Following a hearing on 3rd and 4th May 2016 the Supreme Court (Lord Neuberger, Lord Mance, Lord Reed, Lord Carnwath and Lord Hughes) has reserved its judgment in an appeal that concerns the IPP sentence (an indefinite imprisonment for public protection). This case concerns the imposition of an abolished sentence upon an offender by virtue of the fact that his conviction, but not sentence, occurred prior to the date of abolition. A transitional saving provision within the statutory instrument selected by the Secretary of State appeared to preserve the IPP sentence for those earlier convicts still yet to be sentenced even after its abolition was in force.

The internationally recognised rule of law of “lex mitior” requires that where there are differences between the penalty in force at the time of the commission of the offence, and that subsequently enacted before the final judgment is rendered, requires the application of the law whose provisions are more favourable to the defendant.

This case for the first time seeks to determine whether the common law applied in the UK recognises the principle, and international norm and rule of law, of “lex mitior”. The appellant invites the Court to hold that it does and so requires that the more lenient punishment in force before sentencing ought to be imposed. The question as to whether the UK courts shall accept the Strasbourg Court’s Grand Chamber ruling that this rule applies within the body of Article 7 of the European Convention on Human Rights 1950 falls to be determined also: the UK government having argued before the Supreme Court that it should not do so.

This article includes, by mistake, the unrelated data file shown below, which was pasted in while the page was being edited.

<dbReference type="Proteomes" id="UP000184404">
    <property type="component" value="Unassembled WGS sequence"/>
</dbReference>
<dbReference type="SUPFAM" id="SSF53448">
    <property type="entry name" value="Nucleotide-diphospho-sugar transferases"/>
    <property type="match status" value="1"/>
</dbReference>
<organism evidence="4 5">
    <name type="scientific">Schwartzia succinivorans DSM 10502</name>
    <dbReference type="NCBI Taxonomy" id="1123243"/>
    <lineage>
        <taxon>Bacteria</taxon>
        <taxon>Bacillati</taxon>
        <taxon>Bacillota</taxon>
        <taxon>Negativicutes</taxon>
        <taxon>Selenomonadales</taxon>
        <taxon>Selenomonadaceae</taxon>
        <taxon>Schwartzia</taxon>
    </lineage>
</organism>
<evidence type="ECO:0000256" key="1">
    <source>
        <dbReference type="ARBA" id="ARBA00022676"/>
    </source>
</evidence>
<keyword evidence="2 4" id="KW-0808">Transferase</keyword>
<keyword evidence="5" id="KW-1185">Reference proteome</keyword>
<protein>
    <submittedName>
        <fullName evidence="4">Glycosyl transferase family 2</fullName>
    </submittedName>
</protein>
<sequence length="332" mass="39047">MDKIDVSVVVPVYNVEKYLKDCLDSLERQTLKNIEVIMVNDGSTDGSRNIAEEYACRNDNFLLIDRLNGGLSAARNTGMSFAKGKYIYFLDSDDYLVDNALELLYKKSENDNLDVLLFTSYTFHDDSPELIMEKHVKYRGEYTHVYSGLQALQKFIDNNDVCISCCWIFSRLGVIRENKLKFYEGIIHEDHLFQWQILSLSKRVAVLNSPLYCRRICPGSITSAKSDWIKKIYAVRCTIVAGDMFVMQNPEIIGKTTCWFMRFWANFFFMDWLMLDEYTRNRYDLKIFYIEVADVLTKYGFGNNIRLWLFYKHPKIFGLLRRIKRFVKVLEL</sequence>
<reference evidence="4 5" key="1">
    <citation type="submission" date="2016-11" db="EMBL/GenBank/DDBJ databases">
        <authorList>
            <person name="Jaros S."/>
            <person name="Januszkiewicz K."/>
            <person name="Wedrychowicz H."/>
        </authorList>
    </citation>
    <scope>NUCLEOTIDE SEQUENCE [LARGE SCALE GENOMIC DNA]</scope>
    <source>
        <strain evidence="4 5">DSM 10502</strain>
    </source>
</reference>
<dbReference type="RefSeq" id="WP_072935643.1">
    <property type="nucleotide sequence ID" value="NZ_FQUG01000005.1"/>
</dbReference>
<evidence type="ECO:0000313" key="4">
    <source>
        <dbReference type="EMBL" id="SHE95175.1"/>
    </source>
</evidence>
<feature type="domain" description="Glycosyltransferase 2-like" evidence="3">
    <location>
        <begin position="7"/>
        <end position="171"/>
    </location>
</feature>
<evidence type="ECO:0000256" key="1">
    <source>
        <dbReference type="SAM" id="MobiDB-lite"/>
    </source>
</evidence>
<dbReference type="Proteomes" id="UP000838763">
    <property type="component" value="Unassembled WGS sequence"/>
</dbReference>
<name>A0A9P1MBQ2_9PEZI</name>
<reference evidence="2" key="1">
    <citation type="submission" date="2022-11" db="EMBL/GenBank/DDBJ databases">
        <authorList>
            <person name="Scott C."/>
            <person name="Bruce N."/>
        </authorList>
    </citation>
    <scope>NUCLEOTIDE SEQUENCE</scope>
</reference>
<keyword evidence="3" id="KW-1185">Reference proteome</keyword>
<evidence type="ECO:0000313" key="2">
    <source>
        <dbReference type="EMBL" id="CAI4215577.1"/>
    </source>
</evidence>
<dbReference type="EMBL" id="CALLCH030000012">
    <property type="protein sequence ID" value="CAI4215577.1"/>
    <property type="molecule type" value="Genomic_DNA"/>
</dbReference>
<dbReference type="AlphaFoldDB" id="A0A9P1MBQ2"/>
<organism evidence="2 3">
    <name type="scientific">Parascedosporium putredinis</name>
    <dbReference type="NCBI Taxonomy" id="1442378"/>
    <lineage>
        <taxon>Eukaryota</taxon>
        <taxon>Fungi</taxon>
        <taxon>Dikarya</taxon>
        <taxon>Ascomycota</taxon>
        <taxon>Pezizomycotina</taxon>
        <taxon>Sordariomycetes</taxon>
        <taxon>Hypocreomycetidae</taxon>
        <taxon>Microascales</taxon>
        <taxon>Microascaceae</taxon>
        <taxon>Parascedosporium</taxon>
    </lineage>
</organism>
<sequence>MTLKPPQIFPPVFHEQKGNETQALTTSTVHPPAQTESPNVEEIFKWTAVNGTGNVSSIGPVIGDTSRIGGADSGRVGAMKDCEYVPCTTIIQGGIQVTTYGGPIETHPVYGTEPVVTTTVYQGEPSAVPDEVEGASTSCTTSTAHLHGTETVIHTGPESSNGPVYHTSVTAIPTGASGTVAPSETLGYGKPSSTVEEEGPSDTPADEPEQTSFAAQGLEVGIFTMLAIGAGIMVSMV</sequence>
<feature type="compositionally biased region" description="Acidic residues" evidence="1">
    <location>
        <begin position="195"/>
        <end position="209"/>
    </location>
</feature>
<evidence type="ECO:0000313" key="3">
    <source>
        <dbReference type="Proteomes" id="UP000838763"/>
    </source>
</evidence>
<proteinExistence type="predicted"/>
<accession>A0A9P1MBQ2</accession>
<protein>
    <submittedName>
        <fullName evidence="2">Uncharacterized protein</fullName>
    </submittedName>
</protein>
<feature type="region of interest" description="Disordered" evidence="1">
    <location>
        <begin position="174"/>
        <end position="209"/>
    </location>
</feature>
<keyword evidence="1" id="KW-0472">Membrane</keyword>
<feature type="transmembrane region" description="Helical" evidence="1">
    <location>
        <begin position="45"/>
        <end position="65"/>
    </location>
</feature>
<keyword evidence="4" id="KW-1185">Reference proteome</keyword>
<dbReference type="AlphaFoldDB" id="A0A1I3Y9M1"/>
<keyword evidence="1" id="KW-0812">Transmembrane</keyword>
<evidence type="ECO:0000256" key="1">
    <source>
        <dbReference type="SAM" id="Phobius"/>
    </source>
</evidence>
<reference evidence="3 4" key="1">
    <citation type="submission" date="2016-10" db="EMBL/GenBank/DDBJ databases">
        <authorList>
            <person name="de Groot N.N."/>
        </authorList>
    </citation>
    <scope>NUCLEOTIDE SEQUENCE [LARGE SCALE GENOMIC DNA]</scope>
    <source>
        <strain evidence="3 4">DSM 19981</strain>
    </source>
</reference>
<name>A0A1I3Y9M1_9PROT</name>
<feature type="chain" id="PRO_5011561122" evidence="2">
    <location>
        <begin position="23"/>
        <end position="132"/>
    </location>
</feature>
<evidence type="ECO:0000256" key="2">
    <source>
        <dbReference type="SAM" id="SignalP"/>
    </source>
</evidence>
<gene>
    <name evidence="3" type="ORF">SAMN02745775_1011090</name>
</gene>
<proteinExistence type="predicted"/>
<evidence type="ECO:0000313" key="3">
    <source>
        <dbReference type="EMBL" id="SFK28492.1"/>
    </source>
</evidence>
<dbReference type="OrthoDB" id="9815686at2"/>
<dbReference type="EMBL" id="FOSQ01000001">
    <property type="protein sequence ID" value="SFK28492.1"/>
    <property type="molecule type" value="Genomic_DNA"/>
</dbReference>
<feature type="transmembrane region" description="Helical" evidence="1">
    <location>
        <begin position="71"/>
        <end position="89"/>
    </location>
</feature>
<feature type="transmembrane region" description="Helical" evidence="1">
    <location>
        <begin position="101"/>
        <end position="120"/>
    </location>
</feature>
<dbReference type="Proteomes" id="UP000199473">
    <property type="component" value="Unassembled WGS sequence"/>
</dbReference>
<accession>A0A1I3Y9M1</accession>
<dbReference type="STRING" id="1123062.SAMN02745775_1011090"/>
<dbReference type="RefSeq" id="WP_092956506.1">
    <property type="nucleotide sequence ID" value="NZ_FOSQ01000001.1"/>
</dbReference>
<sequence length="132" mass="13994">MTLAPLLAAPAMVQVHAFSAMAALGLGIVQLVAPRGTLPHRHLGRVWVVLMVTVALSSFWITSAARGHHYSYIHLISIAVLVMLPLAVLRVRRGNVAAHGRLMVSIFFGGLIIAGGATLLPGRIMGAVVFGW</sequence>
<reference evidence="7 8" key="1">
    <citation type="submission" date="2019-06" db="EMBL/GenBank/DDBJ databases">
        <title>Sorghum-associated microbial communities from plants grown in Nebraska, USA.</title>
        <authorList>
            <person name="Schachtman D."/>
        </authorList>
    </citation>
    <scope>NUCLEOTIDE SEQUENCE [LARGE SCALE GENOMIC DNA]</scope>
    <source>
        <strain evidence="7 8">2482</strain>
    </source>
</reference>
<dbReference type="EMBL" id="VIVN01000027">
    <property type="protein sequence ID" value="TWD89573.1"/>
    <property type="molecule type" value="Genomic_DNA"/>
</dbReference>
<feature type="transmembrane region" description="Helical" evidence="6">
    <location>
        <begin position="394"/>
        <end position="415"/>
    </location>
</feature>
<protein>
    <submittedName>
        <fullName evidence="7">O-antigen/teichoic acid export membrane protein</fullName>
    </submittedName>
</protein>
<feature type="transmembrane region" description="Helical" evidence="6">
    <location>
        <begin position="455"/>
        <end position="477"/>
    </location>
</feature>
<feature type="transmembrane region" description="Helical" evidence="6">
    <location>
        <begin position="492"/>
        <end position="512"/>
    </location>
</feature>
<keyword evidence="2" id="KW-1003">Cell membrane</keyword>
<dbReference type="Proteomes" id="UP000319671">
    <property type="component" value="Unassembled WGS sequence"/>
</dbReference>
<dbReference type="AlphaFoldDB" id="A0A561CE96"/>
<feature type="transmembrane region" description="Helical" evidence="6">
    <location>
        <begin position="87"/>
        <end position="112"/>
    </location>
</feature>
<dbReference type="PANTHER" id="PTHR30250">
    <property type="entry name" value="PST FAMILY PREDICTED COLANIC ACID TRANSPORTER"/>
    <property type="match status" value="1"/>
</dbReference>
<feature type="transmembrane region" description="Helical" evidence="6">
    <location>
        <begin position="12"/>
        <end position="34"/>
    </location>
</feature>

The appeal also raises Article 14 ECHR. The Court is considering the question as to whether the appellant possessed an “other status” qualifying for protection from the imposition of the abolished punishment when an identical offender would not do so, solely as a consequence of the chance date of conviction (plea or verdict). The appellant submits that there is no objective justification for the imposition by the sentencing court of an abolished sentence upon him – based not on any legitimate public interest but instead upon no more than a chance conviction date. Equality of treatment and proportionality of punishments in keeping with the legislature and therefore society’s present view of the correct meaure required by way of sentence should be reflected by equal treatment of those to be sentenced on the same date for the same offending and who pose identical issues for future management.

The recording of the proceedings before the Court, in R v Docherty (UKSC case 2014/0207) is available online here:

No5 Chambers’ international human rights barrister Philip Rule addressed the Court during the afternoon session.

Please CLICK HERE to view the initial article on the giving of permission for this case.